The wood-burned patterns that I use in my work are inspired by traditional tablet weaving and textile patterns. Instead of thread, I “weave” lines with pyrography, an ancient method of decorating wood with burned images. Each pattern is named for a tribe, group, or race from Heathen mythologies.
The simplest of the patterns that I use is meant to feel austere, powerful, and familiar. Named for the Norns who wove the fates of mortals, it resembles a braided line of destiny.
The Alfar eventually became the elves of Victorian legends and stories, but originally, the Alfar were the ancestors of the human race. Said to live “beneath the mounds” built to honour them, they were venerated even above the gods. The pattern evokes the sun rising between the peaks of the old hills where the ancestors are said to reside.
The most familiar family of the Norse gods, the Æsir are made up of several different clans of gods, giants, and beings with unknown origins. They represent unity and diversity, and are the care-takers of the world we inhabit. Óðin, Frigga, and Thor are well known Æsir. Their pattern combines elements of other patterns, woven harmoniously into a single balanced band.
The Vanir are a tribe of gods who represent abundance, fertility, and the helpful aspects of the natural world. Freyr, Freya, and Njörðr are counted among their number. The Vanir pattern symbolizes tilled agricultural fields – a bountiful treasure.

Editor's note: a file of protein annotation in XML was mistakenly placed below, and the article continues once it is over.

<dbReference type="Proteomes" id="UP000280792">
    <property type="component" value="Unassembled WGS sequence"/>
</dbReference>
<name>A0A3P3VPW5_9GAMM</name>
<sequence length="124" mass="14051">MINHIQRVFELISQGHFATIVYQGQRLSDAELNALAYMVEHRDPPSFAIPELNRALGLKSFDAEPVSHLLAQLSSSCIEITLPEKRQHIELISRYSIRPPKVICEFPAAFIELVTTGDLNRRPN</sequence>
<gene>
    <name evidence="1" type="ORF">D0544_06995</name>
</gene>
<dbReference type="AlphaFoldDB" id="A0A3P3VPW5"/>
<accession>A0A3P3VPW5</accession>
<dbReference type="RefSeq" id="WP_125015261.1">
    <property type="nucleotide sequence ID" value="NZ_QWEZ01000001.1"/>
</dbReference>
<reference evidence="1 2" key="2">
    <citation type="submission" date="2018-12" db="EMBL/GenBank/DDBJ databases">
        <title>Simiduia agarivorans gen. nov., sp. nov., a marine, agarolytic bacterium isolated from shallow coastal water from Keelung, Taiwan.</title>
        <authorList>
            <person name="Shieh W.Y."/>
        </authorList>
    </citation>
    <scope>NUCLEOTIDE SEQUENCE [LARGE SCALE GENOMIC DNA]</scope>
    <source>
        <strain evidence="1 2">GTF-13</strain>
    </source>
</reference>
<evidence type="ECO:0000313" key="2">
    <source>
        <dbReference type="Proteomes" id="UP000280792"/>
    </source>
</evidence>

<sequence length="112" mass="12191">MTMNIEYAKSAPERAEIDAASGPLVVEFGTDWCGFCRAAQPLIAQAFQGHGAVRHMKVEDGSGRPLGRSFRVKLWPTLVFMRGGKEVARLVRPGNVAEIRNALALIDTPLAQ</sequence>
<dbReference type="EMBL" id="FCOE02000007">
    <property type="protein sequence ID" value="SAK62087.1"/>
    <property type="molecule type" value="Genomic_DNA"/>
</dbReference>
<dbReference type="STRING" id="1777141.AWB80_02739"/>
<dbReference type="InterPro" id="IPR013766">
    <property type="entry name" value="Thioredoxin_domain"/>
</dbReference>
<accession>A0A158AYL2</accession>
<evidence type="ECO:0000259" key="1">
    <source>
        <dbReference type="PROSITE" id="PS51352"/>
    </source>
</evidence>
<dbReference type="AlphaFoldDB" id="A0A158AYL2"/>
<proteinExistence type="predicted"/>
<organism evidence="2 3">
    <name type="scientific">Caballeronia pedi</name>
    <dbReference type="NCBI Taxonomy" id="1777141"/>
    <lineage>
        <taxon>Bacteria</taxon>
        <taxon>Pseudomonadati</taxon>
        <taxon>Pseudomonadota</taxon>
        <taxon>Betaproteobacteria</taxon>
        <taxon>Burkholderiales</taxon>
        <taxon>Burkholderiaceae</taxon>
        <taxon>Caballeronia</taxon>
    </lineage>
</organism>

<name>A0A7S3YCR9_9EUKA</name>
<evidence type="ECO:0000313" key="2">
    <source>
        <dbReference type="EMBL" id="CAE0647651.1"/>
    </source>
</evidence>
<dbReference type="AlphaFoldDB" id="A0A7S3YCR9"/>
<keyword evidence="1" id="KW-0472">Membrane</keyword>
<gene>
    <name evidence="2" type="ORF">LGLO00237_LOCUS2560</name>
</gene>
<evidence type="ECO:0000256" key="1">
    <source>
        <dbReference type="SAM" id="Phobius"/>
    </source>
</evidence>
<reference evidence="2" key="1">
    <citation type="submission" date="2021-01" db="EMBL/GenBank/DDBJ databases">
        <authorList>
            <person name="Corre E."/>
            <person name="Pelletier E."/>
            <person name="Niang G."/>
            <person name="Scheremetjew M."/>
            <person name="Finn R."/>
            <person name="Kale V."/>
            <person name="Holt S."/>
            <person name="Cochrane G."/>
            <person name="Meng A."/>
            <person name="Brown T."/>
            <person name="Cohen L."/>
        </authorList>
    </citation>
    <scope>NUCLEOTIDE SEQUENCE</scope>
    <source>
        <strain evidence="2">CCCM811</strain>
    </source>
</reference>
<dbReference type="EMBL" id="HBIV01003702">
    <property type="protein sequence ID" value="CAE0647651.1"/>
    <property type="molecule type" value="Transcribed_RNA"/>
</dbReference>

Also called giants or Ettin, the Jötnar are the wild gods – the chaotic forces of nature – and they rule the inhospitable lands outside human settlements. Skaði, Gerð, and Jörð are familiar Jötnar. The pattern of the giants juts out sharply, symbolic of both fractured sheets of ice and harsh mountain peaks.
You may know the Dvergar by the name dwarfs, or dark elves, and they inhabit the vast caves and crevices deep within the earth. They are renowned blacksmiths and craft wondrous gifts for the gods – when they aren’t greedily hording their treasures for themselves. Their pattern is reminiscent of intricate chain and masterfully woven precious metals.
The heroic and terrifying Valkyrjar, or Valkyries, of the Norse myths can be goddesses, humans, or sometimes even Norns. They can appear as beautiful, inspiring angels, or arrive screaming and frenzied to pick through a blood-soaked battlefield. Their pattern is alternating feathered wings and sharp spear points.
The Slavic gods are very closely related to the Norse, with a richly populated pantheon, generally led by omnipresent Rod, or by Perun, a Thor-like figure who wields an axe and thunderbolts. Slavic patterns often contain cartwheeling X’s and interlocking geometric shapes.
Like the Alfar, the Celtic gods were slowly converted into the elves and fairies we know today. They were originally called the Tuatha dé Danann (the “People of Dana”) and were led by the goddess Dana and the god Dagda. The Tuatha were ancestors of the Irish people, and their pantheon was also very similar to the Norse. Their pattern is a classic Celtic woven strand.